German Finance Minister skeptical about Greece

German Finance Minister skeptical about Greece

PanARMENIAN.Net - Giving Greece more time to carry out reforms and spending cuts won't resolve the debt-laden country's problems, Germany's Finance Minister said Thursday, Aug 23, a day before the Greek Prime Minister meets Chancellor Angela Merkel, according to The Associated Press.

Greek PM Antonis Samaras is seeking to earn his nation more time to complete reforms and hold on to bailout loans - without which Greece would be forced into a chaotic default on its debts and could be forced out of the 17-country eurozone.

Athens has faltered in the speed and effectiveness with which it has implemented the reforms, fuelling impatience among its creditors, notably Germany, which is the single largest contributor to its €240 billion ($300 billion) bailout packages. A pair of indecisive elections this year, which ultimately brought a coalition government under Samaras to power, didn't help.

Greece's continued access to those packages hinges on a favorable report next month from the so-called "troika" of the country's debt inspectors - the European Union, European Central Bank and the International Monetary Fund. If Greece is found to have failed on key economic reforms that are conditions of the bailout loan, vital funds could be halted.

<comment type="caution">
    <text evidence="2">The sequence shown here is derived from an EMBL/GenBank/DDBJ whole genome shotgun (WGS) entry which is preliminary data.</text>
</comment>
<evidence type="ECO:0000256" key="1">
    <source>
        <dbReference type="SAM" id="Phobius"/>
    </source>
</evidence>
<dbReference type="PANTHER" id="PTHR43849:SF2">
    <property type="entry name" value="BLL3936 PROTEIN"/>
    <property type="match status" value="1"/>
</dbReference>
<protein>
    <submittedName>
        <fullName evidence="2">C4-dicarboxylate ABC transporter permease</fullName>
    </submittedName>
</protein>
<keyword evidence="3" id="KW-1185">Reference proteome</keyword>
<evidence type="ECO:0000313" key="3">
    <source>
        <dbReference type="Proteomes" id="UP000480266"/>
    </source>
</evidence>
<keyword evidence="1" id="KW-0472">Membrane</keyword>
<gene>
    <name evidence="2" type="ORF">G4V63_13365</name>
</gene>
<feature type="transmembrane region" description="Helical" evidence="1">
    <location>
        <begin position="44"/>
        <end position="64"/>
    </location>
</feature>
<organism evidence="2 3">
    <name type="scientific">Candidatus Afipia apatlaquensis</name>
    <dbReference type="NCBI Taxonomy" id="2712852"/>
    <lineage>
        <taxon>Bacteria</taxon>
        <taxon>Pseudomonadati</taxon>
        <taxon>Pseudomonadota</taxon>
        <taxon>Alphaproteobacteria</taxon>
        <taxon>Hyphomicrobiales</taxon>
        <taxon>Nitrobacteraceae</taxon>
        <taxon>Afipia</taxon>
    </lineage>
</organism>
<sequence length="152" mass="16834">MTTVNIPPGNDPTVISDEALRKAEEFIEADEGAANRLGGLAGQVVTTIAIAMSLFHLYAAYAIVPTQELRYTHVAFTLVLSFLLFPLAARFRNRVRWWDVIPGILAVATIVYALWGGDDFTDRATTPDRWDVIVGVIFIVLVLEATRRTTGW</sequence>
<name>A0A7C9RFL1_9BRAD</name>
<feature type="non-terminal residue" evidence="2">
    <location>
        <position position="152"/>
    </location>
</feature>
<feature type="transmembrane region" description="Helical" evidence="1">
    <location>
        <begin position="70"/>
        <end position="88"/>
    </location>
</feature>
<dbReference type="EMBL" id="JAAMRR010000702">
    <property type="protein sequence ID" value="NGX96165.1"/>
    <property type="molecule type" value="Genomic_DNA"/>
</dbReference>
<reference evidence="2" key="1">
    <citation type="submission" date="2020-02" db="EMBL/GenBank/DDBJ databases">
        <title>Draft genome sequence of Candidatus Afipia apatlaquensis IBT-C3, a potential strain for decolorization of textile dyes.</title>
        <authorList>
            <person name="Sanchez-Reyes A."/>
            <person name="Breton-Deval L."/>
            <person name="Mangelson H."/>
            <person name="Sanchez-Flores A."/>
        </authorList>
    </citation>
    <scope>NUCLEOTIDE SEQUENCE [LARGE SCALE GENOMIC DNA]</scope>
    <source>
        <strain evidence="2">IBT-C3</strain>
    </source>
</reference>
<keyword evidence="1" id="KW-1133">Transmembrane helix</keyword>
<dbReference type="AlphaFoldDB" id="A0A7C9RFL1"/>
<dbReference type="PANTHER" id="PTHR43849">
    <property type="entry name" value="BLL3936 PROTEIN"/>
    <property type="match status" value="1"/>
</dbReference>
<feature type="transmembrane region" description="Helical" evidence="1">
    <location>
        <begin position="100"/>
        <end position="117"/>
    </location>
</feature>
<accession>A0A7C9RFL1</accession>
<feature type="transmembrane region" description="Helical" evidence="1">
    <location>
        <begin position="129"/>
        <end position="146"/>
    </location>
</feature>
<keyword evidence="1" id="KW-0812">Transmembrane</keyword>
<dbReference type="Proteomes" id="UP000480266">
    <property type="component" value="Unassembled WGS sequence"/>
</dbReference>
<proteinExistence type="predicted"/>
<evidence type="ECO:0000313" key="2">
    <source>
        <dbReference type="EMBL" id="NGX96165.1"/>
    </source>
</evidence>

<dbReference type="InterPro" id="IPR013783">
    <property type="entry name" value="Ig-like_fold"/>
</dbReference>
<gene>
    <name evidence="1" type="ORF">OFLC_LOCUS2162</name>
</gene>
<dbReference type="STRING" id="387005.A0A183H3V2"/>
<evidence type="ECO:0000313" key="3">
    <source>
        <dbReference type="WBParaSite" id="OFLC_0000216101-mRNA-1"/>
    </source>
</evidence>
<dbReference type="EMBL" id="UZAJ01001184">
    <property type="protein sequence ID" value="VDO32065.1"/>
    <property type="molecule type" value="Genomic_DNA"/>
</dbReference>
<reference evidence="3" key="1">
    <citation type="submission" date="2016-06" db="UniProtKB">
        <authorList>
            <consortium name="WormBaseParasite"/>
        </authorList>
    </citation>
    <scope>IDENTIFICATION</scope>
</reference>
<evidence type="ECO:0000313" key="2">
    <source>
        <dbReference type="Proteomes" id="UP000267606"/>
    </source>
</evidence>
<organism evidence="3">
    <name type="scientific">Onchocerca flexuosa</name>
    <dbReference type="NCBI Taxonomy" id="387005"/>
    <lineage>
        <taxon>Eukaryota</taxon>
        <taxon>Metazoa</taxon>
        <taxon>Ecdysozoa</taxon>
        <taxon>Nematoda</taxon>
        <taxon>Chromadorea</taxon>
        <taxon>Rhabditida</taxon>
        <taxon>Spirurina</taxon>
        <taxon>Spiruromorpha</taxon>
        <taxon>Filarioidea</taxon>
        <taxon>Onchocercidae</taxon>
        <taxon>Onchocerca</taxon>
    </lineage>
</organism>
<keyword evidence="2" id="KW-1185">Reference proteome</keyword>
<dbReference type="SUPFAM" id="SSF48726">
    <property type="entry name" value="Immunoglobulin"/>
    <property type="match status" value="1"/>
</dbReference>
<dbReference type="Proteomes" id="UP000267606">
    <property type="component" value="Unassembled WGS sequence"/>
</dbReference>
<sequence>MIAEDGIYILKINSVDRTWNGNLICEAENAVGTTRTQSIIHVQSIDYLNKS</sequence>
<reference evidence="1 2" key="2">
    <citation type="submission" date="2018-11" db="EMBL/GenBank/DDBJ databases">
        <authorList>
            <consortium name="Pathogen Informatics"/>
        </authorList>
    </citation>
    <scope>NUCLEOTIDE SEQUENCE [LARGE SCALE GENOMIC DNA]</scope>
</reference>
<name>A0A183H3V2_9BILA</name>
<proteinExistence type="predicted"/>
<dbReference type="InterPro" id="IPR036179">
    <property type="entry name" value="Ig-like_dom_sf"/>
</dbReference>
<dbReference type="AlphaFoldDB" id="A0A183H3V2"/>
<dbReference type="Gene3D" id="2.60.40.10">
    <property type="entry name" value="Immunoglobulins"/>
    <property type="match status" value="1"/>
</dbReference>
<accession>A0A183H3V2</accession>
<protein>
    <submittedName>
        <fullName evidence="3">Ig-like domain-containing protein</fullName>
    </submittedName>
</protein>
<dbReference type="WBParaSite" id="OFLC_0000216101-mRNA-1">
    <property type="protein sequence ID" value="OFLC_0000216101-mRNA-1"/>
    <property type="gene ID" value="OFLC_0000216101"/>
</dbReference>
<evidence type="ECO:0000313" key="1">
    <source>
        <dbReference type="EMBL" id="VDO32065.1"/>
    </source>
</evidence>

German Finance Minister Wolfgang Schaeuble kept up the pressure Thursday. He noted that it's only a few months since creditors drew up a second bailout package and agreed on a massive debt writedown for Greece.

"You cannot just say after half a year, all of that is not enough, because then you will never win the confidence of financial markets," Schaeuble said on Germany's SWR radio. "So more time is not a solution for the problems. The question is how we win back confidence."

Schaeuble insisted that he wouldn't speculate on what happens next before the troika delivers its report, but made clear his skepticism over Samaras' argument that giving Greece more time doesn't have to mean giving it more money.

The existing program for Greece "must be implemented, and in case of doubt more time means more money," he said. "And more money would require a new program."

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